Let the hyperventilating begin.

RIP Andrew Breitbart

Filed under:Saddest — posted by Anwyn on March 1, 2012 @ 9:04 am

We couldn’t spare this man. He fought.

I am very grieved at the hideously untimely loss of a warrior against the hateful elements of the left and a husband and father of four children.

Where Do These Grants Come From?

Filed under:Church of Liberalism,Priorities,WTF? — posted by Anwyn on October 2, 2011 @ 1:51 pm

And do the grant-granters know how their money is being spent? “Women Who Make More Decisions Have Less Sex:”

“[T]he findings showed more dominant and assertive women had approximately 100 times less sex.”

These results are clearly specific to the area in which the women were surveyed. A Florida State University study also found that in countries with higher gender equality, there is more sex, so it’s no surprise that in poorer African countries, women are withholding it.

The idea that dominant women are having less sex is likely evidence, as reported by the Daily Mail, that women around the world are taking control of their sexual preferences.


There are two parts of the study reported here:
1) The numbers, which say women who make more household decisions have less sex, and
2) The conclusions, which are:
a) These women withhold sex.
b) These women are “taking control of their sexual preferences.”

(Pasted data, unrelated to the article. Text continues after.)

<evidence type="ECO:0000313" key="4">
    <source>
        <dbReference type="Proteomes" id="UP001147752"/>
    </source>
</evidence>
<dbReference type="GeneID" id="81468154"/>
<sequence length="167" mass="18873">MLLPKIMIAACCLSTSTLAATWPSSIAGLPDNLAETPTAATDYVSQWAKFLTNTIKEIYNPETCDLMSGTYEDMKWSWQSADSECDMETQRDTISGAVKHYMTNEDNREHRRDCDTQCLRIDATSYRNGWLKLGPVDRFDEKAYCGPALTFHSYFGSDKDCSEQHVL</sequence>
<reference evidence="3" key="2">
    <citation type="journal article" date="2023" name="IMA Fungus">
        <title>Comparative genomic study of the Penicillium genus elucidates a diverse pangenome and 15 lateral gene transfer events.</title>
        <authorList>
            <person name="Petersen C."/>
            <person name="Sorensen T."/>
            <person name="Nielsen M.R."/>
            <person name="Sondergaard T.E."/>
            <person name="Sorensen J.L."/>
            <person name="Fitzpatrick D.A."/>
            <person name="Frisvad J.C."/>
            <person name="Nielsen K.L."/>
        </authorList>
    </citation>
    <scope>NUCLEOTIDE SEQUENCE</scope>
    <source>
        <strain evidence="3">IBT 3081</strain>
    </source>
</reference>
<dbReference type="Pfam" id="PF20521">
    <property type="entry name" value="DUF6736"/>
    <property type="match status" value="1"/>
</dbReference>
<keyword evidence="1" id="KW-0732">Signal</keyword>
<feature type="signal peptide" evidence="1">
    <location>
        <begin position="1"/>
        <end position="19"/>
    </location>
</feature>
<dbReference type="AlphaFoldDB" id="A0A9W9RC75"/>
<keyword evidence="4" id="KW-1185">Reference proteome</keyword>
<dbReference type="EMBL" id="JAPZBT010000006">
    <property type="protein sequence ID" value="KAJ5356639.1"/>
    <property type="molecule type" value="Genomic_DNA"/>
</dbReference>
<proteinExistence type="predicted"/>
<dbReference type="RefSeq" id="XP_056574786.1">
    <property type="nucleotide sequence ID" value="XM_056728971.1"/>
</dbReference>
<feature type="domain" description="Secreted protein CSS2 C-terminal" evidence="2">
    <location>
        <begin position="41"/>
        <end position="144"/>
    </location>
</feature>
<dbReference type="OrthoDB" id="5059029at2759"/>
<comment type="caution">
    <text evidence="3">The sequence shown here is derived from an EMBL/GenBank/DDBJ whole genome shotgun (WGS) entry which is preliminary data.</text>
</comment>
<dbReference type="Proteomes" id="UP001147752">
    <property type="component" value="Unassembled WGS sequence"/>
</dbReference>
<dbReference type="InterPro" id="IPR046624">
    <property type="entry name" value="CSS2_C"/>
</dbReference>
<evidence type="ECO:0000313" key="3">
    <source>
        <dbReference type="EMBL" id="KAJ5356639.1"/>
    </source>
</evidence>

I stipulate up front that I haven’t come up with any possible conclusions to this study that don’t make women look bad. All the possible conclusions to numbers like this are unpalatable. But one obvious conclusion also makes men look a bit bad as well as fitting traditional intuition: Men don’t want women who make decisions very much. But that conclusion, while making men look bad, tends to work against the goals of feminism. Feminists would not want to let on that men maybe have less desire for a woman who, as the saying used to be, wears the pants, because maybe that would make women think twice about wearing the pants too often. Maybe that’s why it’s discarded in favor of the two that leave women in control–that they’re withholding sex and that they prefer 100 times less sex than their less decision-making counterparts. They prefer it that way. I find it hard to believe that’s possible even by biological norms.

But what gets me the most is how the researchers apparently not only accept this conclusion as biologically possible but also endorse it as a good rather than realizing it makes the women they’re talking about look like punishing, anti-sex shrews. This is the preferred conclusion over “men don’t prefer women who make more decisions.”

Another killer is the closing:

“Understanding how women’s position in the household influences their sexual activity may be an essential piece in protecting the sexual rights of women and helping them to achieve a sexual life that is both safe and pleasurable,” co-author Carie Muntifering told